wsls logo

Australia rules out adding J&J vaccine to inoculation plan

Australia's Health Minister Greg Hunt discusses the COVID-19 vaccination program at a press conference at Parliament House in Canberra, Friday, April 9, 2021. The Australian government has decided, Tuesday, April 13, 2021, against buying the single-dose Johnson & Johnson coronavirus vaccine as a way to accelerate its immunization program. (Mick Tsikas/AAP Image via AP)
Australia's Health Minister Greg Hunt discusses the COVID-19 vaccination program at a press conference at Parliament House in Canberra, Friday, April 9, 2021. The Australian government has decided, Tuesday, April 13, 2021, against buying the single-dose Johnson & Johnson coronavirus vaccine as a way to accelerate its immunization program. (Mick Tsikas/AAP Image via AP) (AAP IMAGE)

CANBERRA – The Australian government said Tuesday it had decided against buying the single-dose Johnson & Johnson coronavirus vaccine and identified a second case of a rare blood clot likely linked to the AstraZeneca shot.

The government had been in talks with the New Jersey-based pharmaceutical giant, which had asked the Australian regulator, Therapeutic Goods Administration, for provisional registration.

But Health Minister Greg Hunt ruled out a J&J contract because its vaccine was similar to the AstraZeneca product, which Australia had already contracted for 53.8 million doses.

Hunt said the government was following the advice of Australia’s scientific and technical advisory group.

“J&J is another viral vector vaccine and we have no advice recommending, at this point, that the government purchase any additional viral vector vaccine,” Hunt told reporters. "That’s not a reflection, that’s simply an observation.”

Australia has been relatively successful in containing the spread of the virus, but criticism is mounting over the pace of its vaccination rollout.

Australia had planned to rely on Australian-manufactured AstraZeneca to reach a target of delivering at least one dose of vaccine to all eligible adults among a population of 26 million by October.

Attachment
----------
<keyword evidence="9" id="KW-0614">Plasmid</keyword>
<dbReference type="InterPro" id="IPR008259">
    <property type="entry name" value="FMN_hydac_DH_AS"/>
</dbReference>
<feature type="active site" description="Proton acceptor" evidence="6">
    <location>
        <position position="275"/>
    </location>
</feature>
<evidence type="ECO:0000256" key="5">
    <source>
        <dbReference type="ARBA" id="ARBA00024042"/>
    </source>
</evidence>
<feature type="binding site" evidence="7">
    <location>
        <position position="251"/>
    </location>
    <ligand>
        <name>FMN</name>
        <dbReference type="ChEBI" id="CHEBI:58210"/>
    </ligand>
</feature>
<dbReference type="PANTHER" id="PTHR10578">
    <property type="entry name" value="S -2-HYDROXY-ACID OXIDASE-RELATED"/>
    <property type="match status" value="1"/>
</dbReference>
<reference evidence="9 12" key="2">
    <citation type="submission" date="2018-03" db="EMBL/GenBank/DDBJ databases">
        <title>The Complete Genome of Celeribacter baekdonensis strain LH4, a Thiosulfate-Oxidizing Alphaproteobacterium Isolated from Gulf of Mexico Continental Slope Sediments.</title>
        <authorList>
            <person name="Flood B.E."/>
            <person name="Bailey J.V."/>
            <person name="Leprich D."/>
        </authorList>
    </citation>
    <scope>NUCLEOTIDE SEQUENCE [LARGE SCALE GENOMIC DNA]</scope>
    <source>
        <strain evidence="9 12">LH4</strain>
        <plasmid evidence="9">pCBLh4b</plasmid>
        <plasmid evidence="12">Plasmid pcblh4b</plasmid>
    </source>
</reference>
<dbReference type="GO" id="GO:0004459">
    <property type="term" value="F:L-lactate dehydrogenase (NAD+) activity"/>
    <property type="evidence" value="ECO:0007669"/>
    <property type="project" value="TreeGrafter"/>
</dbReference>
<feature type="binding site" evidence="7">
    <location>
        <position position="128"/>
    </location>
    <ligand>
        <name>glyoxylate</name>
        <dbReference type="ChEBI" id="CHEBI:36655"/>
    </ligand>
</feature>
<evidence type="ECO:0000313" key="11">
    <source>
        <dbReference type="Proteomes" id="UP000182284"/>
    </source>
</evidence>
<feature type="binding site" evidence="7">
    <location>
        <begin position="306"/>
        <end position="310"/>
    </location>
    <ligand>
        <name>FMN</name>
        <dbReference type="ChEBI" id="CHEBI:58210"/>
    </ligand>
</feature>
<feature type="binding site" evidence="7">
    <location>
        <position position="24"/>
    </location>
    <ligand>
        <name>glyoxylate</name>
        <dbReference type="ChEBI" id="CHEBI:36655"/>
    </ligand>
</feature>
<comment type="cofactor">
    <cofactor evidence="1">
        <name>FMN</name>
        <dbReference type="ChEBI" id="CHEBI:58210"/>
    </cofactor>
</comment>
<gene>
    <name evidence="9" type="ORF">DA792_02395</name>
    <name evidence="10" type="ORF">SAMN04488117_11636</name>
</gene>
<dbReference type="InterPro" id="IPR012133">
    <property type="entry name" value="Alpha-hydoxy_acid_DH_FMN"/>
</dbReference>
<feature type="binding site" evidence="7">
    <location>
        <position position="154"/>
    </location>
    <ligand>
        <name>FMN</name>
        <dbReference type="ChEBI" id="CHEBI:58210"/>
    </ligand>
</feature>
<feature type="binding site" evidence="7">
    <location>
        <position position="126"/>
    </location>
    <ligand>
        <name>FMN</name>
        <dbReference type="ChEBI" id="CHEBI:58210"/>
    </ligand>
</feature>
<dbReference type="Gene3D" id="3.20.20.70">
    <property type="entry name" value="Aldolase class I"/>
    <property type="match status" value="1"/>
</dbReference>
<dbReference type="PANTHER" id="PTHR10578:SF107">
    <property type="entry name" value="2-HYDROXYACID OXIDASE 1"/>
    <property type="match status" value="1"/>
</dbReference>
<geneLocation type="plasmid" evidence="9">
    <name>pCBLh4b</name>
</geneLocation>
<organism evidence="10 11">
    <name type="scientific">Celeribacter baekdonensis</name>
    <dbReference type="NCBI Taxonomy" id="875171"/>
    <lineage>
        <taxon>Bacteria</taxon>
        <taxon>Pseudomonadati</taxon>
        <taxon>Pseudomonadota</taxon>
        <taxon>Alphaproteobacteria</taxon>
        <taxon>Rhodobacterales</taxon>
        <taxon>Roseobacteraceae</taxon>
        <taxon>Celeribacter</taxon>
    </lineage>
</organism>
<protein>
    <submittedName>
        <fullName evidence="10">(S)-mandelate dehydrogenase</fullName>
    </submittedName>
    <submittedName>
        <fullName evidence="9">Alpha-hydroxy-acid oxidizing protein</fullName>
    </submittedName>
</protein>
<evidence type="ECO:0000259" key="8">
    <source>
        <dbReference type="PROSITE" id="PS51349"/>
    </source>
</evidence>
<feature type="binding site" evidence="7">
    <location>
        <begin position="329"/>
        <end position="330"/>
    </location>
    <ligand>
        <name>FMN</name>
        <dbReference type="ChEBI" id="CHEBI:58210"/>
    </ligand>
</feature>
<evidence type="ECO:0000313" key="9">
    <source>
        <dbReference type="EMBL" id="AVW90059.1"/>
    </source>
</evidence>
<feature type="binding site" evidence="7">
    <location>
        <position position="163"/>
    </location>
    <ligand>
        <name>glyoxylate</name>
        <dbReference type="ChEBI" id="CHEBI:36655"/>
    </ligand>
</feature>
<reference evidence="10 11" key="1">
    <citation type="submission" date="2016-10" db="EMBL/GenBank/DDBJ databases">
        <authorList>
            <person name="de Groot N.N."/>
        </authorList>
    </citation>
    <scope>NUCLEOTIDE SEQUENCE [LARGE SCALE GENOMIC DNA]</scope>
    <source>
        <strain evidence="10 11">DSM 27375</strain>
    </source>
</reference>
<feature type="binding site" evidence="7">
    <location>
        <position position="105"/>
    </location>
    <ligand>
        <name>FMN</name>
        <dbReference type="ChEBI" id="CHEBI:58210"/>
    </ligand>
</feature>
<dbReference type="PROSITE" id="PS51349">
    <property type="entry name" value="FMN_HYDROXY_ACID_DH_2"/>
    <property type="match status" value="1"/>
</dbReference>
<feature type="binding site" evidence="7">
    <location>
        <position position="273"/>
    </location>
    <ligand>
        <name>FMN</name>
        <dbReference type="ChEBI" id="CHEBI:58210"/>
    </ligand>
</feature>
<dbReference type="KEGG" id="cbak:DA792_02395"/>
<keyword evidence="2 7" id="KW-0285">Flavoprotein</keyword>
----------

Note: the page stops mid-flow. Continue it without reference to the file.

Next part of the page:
But the government abandoned that target after it advised last week that Pfizer was now the preferred option for people under 50 years because of a potential risk of rare blood clots linked to AstraZeneca.

A man in Victoria state who received an AstraZeneca injection on March 22 had to be hospitalized with blood clots. A second case was reported Tuesday of a woman who was inoculated in Western Australia state and hospitalized in Darwin, regulator said in a statement.

With 700,000 AstraZeneca doses injected in Australia since early March, the two cases equate to a clotting frequency of 1-in-350,000, the regulator said. British authorities say the risk of such blood clots is 1-in-250,000 in that country.

The government has doubled its Pfizer order to 40 million doses and Hunt said delivery of the additional 20 million doses was expected in the last three months of 2021.

“That would mean a significant sprint for those that hadn’t been vaccinated by then,” Hunt said, referring to the government’s hope to have the population inoculated this year.

Australia had hoped to administer 4 million doses of the two vaccines by the end March, but had only injected 1.2 million doses by Monday.

An 80-year-old Australian man on Monday became the first COVID-19 fatality in Australia this year and the 910th since the pandemic began.

The man had been living in the Philippines where he became infected. He tested positive in hotel quarantine as a returned traveler and died in a Brisbane hospital.